Teuila Fuatai is a reporter for the NZ Herald

Man missing in alpine range most likely dead - police

Peter John Crowther
Peter John Crowther

Christchurch man Peter John Crowther, who has been missing for almost a month in a freezing South Island alpine range, is most likely dead, police say.

Police have spent the last three days searching a remote area of Arthur's Pass National Park for the 55-year-old after a member of the public found his 1996 Mitsubishi Galant near the Mount White bridge, close to the Hawdon Shelter, on Sunday.

Mr Crowther was last seen on Friday 14 June outside his Addington workplace.

Detective Inspector Dave Long of Christchurch Police said officers did not hold any realistic prospect of finding Mr Crowther alive in the searched area.

"As a result of our enquiries, including discussions with Mr Crowther's family about his personal circumstances prior to going missing, we believe it is most likely that he is deceased.

"There is no indication of any suspicious circumstances or foul play in Mr Crowther's disappearance."

Pending further inquiries, the case would likely be referred to the Coroner, Mr Long said.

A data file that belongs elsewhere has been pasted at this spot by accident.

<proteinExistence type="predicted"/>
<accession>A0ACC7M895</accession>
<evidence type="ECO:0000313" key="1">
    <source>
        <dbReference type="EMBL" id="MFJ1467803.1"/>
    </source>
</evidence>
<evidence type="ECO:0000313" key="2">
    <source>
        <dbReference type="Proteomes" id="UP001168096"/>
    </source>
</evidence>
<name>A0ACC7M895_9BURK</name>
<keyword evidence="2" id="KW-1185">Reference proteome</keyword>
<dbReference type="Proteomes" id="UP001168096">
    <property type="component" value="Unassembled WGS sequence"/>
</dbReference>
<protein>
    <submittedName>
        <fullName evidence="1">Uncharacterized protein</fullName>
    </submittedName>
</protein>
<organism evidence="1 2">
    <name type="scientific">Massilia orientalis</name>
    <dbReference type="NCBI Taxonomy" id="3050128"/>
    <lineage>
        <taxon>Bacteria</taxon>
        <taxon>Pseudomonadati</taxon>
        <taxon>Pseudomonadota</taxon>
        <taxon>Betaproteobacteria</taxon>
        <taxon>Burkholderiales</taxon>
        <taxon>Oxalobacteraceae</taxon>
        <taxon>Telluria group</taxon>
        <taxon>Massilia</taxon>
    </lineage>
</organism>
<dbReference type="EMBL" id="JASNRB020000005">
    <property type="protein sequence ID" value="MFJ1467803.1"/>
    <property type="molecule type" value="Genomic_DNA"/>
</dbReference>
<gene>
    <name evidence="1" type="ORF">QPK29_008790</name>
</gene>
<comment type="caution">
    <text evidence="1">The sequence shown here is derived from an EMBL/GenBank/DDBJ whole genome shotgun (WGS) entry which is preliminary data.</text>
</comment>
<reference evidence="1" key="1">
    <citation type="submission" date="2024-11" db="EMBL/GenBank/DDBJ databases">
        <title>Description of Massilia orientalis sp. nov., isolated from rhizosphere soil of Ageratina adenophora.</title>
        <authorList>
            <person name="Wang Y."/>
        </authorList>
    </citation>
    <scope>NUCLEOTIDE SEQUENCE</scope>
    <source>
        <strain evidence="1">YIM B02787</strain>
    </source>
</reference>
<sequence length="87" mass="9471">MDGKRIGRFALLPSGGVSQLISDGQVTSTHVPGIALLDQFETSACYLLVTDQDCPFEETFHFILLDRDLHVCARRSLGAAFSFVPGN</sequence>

It was out of character for Mr Crowther not to be in contact with his family, police said earlier today.

A helicopter swept nearby rivers yesterday while huts and shelters were checked by a search team of police dogs and handlers, police SAR unit members, and 15 volunteers.

After coming up empty-handed, the search resumed this morning in fine conditions.

Conditions in the area, which is at an elevation of between 500 and 600 metres, have been extremely cold with a high of just 2C yesterday.

Constable Gavin Jeffs of Christchurch CIB said Mr Crowther's vehicle appeared to have been at the site for some time, and nothing of significance had been located inside the car.

"The vehicle is in a remote location, and was concealed in an area of bush," Mr Jeffs said on Monday.

"Although we have now located the vehicle, we would like to hear from anyone who may have seen the car in this area, or on roads into the area, or who can help us to establish its movements."

Mr Crowther's family was told late this afternoon that the search would be suspended.

Earlier today, his partner Diana Moir was too upset to speak to media.

"It's a private time for grief right now, and I'd prefer to leave it at that," she said from their Christchurch home in the suburb of Strowan.


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